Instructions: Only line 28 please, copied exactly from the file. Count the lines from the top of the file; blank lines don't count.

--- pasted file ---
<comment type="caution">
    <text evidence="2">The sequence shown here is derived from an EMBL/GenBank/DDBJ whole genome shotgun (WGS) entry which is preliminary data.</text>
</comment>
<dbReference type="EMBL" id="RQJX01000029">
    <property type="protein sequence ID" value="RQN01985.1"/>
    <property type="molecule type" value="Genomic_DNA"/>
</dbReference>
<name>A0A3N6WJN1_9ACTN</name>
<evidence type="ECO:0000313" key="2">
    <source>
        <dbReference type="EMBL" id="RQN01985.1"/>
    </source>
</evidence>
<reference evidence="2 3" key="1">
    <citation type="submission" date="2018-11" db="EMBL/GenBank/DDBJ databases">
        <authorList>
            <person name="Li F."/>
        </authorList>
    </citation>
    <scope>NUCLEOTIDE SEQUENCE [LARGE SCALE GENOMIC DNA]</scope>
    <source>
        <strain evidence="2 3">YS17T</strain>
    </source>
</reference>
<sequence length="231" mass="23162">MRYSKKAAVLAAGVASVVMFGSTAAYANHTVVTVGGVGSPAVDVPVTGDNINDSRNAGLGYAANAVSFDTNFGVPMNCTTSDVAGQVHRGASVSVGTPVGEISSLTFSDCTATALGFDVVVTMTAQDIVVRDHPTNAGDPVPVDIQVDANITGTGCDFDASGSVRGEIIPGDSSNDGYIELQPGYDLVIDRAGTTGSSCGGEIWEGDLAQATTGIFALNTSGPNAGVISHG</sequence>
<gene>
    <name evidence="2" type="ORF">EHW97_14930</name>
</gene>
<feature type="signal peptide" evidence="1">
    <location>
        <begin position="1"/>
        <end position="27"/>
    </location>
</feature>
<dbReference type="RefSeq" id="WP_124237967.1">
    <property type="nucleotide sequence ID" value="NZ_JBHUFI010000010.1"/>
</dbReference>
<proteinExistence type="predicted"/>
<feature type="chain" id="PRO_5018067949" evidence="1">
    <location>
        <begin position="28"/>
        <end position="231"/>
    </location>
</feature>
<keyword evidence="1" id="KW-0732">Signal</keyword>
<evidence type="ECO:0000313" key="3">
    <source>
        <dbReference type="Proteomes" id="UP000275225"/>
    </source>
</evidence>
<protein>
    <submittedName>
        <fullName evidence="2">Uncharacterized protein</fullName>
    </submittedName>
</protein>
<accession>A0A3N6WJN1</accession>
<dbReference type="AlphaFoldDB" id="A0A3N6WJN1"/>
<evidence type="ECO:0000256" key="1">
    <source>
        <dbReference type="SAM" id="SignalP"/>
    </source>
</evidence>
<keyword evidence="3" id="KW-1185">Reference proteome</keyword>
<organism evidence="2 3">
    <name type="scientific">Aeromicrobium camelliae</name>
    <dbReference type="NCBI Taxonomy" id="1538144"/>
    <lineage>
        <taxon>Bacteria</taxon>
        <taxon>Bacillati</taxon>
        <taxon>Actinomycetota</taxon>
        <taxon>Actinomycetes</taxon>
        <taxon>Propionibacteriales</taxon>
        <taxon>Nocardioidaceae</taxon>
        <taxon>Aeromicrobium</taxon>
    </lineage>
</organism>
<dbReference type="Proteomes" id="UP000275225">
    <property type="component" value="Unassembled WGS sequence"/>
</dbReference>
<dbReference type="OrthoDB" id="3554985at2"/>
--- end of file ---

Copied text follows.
</gene>